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General Information
    • ISSN: 2010-3689
    • Frequency: Bimonthly (2011-2014); Monthly (Since 2015)
    • DOI: 10.18178/IJIET
    • Editor-in-Chief: Prof. Dr. Steve Thatcher
    • Executive Editor: Ms. Nancy Y. Liu
    • Abstracting/ Indexing: EI (INSPEC, IET), Electronic Journals Library, Google Scholar, Crossref and ProQuest
    • E-mail: ijiet@ejournal.net
Editor-in-chief
Prof. Dr. Steve Thatcher
University of South Australia, Australia
It is my honor to be the editor-in-chief of IJIET. The journal publishes good papers which focous on the advanced researches in the field of information and education technology. Hopefully, IJIET will become a recognized journal among the scholars in the filed of information and education technology.
IJIET 2016 Vol.6(2): 153-156 ISSN: 2010-3689
DOI: 10.7763/IJIET.2016.V6.676

Will Bilingualism Be Valid among the Younger Generations in Kazakhstan?

Ziash Suleimenova and Altynay Tursun
Abstract—Large parts of the titular population in Kazakhstan have a better command of Russian than of their own ‘mother tongue’, or they could not speak their mother tongue at all.Some Kazakhs prefer to use the Russian language in daily conversation, and do so without any pangs of guilty conscience. Some Russian-speaking Kazakhs had started sending their youngsters to Kazakh-medium schools in the hopes that the school could provide them with skills in Kazakh that they themselves lack. The study focuses on these issues of the language policy in Kazakhstan in general, and bilingualism in particular. There are voices that additional languages present a threat to the national language. Besides, teaching of Russian and English threaten the development of national identity. The problem under investigation is whether younger generations will keep the retention as to the bilingualism. Or else the trilingual policy offered by the President Nazarbayev will make the country a multilingual community.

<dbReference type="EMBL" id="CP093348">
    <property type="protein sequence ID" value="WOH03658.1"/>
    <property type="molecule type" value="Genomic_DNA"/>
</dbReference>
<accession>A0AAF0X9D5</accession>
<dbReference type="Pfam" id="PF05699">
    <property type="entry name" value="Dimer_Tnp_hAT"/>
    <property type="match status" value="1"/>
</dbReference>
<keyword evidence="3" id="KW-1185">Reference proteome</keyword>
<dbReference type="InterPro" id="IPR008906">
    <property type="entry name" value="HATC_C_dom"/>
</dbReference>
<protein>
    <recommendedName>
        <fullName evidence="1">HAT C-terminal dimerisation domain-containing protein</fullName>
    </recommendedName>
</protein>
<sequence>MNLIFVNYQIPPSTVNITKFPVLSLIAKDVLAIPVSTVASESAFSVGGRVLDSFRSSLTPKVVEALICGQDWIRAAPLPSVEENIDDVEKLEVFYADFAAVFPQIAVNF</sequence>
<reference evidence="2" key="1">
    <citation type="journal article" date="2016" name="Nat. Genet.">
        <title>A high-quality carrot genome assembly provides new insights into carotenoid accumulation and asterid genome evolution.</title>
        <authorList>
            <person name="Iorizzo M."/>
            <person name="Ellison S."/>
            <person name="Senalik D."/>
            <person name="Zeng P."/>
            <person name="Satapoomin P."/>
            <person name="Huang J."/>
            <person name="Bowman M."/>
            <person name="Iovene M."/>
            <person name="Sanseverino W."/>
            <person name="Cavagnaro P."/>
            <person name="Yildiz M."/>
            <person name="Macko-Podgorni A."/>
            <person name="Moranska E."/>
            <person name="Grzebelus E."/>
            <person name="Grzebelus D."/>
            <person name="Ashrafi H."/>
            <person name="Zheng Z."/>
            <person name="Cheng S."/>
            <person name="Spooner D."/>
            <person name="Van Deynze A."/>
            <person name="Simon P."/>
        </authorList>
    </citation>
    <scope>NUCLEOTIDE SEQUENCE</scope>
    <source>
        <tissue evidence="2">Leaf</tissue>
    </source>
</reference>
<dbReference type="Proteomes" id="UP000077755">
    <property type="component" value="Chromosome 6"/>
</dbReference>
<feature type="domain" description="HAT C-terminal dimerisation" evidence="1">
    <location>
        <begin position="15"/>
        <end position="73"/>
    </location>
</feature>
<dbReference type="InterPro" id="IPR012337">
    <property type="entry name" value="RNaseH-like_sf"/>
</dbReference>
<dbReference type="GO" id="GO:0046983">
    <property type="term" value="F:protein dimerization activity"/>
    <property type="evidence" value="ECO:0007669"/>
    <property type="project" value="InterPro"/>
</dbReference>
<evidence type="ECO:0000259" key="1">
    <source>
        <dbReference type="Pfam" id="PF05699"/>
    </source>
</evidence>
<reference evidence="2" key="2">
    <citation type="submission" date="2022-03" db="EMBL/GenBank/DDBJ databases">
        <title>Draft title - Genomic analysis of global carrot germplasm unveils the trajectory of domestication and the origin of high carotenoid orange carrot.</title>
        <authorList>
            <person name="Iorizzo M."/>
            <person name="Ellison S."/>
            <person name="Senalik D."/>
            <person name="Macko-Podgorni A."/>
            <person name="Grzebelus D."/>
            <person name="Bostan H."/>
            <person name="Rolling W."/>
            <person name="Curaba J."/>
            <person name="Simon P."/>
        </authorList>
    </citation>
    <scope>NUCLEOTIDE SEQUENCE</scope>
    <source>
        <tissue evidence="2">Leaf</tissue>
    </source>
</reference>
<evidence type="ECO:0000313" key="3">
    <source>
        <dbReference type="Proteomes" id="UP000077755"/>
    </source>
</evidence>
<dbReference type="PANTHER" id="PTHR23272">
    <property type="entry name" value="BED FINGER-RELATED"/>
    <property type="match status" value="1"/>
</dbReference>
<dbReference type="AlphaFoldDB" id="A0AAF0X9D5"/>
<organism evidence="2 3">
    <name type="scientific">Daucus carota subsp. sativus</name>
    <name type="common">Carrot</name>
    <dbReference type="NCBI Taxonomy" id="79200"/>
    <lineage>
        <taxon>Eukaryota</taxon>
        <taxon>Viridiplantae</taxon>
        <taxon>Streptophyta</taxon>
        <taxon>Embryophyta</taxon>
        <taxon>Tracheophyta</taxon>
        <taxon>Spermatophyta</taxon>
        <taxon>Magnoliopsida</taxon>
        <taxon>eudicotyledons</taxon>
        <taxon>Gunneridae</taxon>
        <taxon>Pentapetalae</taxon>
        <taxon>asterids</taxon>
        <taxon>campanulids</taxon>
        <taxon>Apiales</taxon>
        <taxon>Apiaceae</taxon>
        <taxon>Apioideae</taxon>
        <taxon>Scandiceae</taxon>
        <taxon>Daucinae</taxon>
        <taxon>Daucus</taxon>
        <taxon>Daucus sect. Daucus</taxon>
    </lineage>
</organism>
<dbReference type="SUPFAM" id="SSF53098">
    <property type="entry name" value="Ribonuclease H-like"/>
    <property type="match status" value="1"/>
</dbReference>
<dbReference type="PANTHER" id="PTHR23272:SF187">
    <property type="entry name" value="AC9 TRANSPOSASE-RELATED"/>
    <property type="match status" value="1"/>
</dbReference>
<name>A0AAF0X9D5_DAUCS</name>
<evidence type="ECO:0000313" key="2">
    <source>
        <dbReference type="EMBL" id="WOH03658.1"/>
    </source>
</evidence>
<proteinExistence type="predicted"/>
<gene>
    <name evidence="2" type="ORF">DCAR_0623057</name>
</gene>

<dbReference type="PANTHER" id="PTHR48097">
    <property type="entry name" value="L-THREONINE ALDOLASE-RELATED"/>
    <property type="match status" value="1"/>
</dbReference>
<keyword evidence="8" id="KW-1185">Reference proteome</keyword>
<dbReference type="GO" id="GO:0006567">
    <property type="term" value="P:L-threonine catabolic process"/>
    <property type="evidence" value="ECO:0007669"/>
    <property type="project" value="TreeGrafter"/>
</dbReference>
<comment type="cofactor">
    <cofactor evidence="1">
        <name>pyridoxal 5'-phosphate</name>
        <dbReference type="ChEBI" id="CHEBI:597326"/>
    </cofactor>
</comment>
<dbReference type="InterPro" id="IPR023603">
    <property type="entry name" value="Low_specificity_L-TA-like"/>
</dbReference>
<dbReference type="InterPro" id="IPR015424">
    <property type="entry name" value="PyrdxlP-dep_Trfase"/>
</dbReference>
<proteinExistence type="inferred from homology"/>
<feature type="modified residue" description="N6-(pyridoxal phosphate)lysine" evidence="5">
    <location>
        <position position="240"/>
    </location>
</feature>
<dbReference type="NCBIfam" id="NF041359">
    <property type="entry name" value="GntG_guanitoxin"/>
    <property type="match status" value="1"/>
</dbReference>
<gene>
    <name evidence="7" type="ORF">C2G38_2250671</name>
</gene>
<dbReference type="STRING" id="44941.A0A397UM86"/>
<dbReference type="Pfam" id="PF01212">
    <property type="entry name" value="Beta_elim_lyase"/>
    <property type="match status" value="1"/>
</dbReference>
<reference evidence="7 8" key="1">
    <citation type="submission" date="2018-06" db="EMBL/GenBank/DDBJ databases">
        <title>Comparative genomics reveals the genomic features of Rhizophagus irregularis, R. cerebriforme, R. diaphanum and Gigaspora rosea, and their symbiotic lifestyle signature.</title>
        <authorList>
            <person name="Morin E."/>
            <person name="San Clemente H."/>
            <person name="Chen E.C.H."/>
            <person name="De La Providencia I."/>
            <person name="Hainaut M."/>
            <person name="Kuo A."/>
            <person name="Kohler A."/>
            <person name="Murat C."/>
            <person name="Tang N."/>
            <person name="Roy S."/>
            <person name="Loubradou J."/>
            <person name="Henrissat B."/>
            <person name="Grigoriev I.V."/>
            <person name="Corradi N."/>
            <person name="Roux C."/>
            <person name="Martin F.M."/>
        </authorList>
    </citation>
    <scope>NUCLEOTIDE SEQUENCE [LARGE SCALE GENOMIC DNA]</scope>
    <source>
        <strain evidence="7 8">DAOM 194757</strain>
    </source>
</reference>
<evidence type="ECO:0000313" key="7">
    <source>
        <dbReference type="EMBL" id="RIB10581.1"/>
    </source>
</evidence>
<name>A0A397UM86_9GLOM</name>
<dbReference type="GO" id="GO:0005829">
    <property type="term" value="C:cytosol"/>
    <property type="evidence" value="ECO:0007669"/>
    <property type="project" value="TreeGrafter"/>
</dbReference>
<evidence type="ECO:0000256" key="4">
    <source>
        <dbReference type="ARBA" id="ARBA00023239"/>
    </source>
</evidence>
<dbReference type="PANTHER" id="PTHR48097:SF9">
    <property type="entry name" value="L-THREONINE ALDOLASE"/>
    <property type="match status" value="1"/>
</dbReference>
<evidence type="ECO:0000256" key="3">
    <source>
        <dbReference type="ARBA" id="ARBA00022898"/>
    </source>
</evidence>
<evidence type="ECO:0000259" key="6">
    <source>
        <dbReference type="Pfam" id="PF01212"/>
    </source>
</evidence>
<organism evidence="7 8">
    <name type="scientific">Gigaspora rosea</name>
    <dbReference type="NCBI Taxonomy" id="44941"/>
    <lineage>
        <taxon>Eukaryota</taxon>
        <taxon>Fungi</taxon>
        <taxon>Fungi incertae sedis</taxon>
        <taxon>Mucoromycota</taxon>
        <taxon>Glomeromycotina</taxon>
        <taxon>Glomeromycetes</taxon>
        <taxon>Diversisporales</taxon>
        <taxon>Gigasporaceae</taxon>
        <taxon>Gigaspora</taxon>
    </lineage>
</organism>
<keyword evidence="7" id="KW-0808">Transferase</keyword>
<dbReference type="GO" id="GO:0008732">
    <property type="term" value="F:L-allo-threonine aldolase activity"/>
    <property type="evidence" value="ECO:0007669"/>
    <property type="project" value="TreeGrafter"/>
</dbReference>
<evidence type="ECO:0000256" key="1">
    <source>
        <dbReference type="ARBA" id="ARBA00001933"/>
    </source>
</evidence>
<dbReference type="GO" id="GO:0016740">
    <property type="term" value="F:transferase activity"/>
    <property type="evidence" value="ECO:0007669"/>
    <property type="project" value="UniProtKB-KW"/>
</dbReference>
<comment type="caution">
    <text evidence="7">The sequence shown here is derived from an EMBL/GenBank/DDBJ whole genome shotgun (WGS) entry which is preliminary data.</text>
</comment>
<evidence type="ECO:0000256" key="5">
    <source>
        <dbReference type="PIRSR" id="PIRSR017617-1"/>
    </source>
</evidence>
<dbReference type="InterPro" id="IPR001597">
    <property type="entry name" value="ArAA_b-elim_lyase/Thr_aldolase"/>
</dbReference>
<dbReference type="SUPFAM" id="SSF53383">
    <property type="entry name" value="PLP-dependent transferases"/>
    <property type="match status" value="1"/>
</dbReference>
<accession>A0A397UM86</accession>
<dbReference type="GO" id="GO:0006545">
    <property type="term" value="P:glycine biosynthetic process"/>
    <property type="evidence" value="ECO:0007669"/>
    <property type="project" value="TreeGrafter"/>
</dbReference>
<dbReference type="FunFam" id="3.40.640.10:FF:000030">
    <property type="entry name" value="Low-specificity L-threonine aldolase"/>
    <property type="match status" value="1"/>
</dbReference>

Index Terms—Large parts of the titular population in Kazakhstan have a better command of Russian than of their own ‘mother tongue’, or they could not speak their mother tongue at all.Some Kazakhs prefer to use the Russian language in daily conversation, and do so without any pangs of guilty conscience. Some Russian-speaking Kazakhs had started sending their youngsters to Kazakh-medium schools in the hopes that the school could provide them with skills in Kazakh that they themselves lack. The study focuses on these issues of the language policy in Kazakhstan in general, and bilingualism in particular. There are voices that additional languages present a threat to the national language. Besides, teaching of Russian and English threaten the development of national identity. The problem under investigation is whether younger generations will keep the retention as to the bilingualism. Or else the trilingual policy offered by the President Nazarbayev will make the country a multilingual community.

The authors are with the KIMEP University, Almaty, Kazakhstan (e-mail: ziash@kimep.kz, atursun@kimep.kz).

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Cite: Ziash Suleimenova and Altynay Tursun, "Will Bilingualism Be Valid among the Younger Generations in Kazakhstan?," International Journal of Information and Education Technology vol. 6, no. 2, pp. 153-156, 2016.

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